Skip to main content

Geographic inequalities in paediatric emergency department visits in Ontario and Alberta: a multilevel analysis of 2.5 million visits

Abstract

Background

Research on intra- and inter-regional variations in emergency department (ED) visits among children can provide a better understanding of the patterns of ED utilization and further insight into how contextual features of the urban environment may be associated with these health events. Our objectives were to assess intra-urban and inter-urban variation in paediatric emergency department (PED) visits in census metropolitan areas (CMAs) in Ontario and Alberta, Canada and explore if contextual factors related to material and social deprivation, proximity to healthcare facilities, and supply of family physicians explain this variation.

Methods

A retrospective, population-based analysis of data on PED visits recorded between April 1, 2015 and March 31, 2017 was conducted. Random intercept multilevel regression models were constructed to quantify the intra- (between forward sortation areas [FSAs]) and inter- (between CMAs) variations in the rates of PED visits.

Results

In total, 2,537,442 PED visits were included in the study. The overall crude FSA-level rate of PED visits was 415.4 per 1,000 children population. Across CMAs, the crude rate of PED visits was highest in Thunder Bay, Ontario (771.6) and lowest in Windsor, Ontario (237.2). There was evidence of substantial intra- and inter-urban variation in the rates of PED visits. More socially deprived FSAs, FSAs with decreased proximity to healthcare facilities, and CMAs with a higher rate of family physicians per 1,000 children population had higher rates of PED visits.

Conclusions

The variation in rates of PED visits across CMAs and FSAs cannot be fully accounted for by age and sex distributions, material and social deprivation, proximity to healthcare facilities, or supply of family physicians. There is a need to explore additional contextual factors to better understand why some metropolitan areas have higher rates of PED visits.

Peer Review reports

Introduction

According to recent data from the Canadian Institute for Health Information’s (CIHI) National Ambulatory Care Reporting System (NACRS), 21% of ED visits in 2019–2020 occurred among those aged 0 to 19 years in Canada, with 38% of these visits among children 0 to 4 years old [1]. The number of paediatric emergency department (PED) visits in Canada has been increasing [2,3,4], contributing to healthcare concerns related to ED overcrowding and disruptions to patient flow and care [4]. For instance, in a retrospective cohort study of visits to eight PEDs in four provinces (British Columbia, Alberta, Manitoba, and Ontario), the volume of PED visits increased annually between 2010 and 2014 [3]. For instance, in one PED in British Columbia, the volume of visits increased 30% from 2002 to 2011 [4].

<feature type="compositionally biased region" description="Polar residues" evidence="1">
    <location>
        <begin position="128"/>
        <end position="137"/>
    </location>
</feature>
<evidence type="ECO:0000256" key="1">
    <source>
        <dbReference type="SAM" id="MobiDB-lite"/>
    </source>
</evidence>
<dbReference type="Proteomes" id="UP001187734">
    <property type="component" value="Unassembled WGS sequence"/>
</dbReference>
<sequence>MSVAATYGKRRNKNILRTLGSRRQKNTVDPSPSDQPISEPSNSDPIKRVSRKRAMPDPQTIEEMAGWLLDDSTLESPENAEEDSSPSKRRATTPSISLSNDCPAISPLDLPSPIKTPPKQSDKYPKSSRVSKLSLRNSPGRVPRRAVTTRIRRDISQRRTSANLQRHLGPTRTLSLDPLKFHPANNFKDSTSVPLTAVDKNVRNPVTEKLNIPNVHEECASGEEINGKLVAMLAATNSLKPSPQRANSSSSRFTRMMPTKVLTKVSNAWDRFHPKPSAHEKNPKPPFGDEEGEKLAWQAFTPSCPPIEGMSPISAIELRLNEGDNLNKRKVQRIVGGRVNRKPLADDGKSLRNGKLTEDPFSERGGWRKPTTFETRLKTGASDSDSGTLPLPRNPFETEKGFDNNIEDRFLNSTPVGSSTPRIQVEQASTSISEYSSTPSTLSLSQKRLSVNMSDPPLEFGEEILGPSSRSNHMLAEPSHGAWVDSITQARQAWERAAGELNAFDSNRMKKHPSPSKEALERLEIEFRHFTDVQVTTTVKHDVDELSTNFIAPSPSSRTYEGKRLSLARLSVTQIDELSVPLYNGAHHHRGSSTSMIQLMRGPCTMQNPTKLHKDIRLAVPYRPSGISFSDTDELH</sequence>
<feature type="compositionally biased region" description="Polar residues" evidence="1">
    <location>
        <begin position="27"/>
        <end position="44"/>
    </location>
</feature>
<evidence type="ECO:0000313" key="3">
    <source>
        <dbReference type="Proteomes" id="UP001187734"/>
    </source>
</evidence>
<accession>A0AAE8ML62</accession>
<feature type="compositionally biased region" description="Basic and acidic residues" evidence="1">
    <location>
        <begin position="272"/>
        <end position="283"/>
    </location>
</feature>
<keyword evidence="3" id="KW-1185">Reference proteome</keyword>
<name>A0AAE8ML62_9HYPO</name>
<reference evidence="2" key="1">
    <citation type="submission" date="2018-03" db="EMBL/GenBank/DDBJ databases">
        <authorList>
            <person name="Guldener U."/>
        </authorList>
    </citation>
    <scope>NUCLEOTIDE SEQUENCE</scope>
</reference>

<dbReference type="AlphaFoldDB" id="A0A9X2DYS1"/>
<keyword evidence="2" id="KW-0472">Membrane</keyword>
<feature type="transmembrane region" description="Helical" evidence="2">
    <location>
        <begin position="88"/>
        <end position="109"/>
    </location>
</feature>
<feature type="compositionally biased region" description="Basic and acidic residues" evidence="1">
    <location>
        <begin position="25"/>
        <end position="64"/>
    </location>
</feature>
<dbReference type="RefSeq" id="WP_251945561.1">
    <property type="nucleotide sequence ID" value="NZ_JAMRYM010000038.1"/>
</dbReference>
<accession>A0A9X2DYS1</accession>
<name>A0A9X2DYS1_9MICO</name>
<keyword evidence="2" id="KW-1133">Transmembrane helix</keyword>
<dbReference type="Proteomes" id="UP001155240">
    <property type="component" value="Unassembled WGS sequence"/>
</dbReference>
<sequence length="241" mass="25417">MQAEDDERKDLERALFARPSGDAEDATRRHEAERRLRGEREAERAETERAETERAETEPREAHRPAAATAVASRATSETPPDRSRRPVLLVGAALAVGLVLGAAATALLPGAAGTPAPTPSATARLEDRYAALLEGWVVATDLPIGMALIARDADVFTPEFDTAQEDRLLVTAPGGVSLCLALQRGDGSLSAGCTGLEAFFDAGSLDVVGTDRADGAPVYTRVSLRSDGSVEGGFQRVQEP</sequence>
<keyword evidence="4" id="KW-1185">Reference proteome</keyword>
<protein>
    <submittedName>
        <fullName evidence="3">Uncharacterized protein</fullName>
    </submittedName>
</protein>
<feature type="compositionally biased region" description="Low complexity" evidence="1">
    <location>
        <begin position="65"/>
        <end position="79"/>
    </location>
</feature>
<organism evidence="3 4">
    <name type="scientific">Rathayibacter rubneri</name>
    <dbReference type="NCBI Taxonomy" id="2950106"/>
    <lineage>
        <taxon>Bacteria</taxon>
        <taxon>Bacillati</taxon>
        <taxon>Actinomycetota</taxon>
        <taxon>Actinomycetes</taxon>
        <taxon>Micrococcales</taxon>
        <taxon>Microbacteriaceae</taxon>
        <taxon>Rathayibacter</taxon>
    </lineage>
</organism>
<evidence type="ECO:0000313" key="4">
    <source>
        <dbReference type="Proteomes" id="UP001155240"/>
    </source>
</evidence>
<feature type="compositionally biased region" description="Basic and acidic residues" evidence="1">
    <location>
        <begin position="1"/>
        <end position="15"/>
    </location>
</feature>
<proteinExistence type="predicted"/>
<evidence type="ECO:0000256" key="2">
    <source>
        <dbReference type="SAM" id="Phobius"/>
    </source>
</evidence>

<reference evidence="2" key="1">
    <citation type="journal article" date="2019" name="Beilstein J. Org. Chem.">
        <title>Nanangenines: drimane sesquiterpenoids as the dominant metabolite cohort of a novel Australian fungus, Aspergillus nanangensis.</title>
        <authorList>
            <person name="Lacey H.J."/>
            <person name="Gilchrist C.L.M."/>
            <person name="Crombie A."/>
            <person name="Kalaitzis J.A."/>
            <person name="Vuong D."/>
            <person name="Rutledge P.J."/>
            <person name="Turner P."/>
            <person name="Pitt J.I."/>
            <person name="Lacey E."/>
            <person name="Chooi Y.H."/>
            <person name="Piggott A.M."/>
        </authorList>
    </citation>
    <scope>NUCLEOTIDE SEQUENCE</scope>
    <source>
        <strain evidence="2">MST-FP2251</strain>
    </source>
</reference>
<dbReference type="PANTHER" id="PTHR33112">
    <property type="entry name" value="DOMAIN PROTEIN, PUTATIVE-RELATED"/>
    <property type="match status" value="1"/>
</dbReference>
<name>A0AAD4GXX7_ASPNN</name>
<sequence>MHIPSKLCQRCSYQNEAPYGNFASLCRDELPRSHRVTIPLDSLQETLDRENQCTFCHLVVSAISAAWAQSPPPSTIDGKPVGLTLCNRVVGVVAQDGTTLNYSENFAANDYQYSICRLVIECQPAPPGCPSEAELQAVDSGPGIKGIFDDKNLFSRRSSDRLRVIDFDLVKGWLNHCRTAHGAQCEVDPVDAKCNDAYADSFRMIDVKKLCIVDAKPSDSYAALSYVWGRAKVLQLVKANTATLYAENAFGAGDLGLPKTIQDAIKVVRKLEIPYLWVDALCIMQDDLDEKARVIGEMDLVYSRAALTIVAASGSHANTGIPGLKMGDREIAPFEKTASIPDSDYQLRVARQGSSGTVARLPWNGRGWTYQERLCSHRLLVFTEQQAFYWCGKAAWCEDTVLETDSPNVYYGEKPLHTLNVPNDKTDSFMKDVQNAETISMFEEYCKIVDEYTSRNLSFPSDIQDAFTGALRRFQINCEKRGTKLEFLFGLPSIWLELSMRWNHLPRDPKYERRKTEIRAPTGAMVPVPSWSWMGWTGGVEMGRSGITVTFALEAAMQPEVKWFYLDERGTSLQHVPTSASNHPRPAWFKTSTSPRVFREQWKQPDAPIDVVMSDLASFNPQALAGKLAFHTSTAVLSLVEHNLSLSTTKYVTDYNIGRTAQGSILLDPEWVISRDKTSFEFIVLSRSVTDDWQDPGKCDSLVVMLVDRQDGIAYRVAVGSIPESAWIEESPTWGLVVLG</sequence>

With approximately 70% of Canadians currently living in census metropolitan areas (CMAs) [5], it is important to understand the determinants of variations in PED visits within (intra-CMA variation) and across (inter-CMA variation) these metropolitan areas [6,7,8]. These intra- and inter-urban variations may arise from contextual factors such as differential distribution of primary healthcare physicians within and across urban centers [9, 10], or proximity to healthcare facilities [11, 12]. Previous research has indicated that greater supply of primary care providers is associated with fewer non-urgent ED visits among children [13], and proximity to healthcare facilities has also been found to play an important role in the use of EDs [14]. Additionally, some research has highlighted the impact of area-level deprivation on health services utilization as children who live in deprived areas tend to have worse health outcomes than children living in more advantaged areas [6, 15]. With increasing PED visits in Canada, additional research on intra- and inter-regional variations in ED visits among children can provide a better understanding of the patterns of PED utilization and further insight into how contextual features of the urban environment may be associated with these health events.

Currently, there is limited knowledge about geographic inequalities in PED visits in Canada’s urban areas and the contribution of contextual factors to these inequalities, with most studies focusing on intra-urban variation in PED visits for respiratory conditions [6,7,8]. Therefore, this study aimed to quantify the magnitude of intra-metropolitan and inter-metropolitan variation in PED visits in large urban centers in Ontario and Alberta, Canada and assess if contextual factors related to material and social deprivation, proximity to healthcare facilities, and supply of family physicians can account for this variation.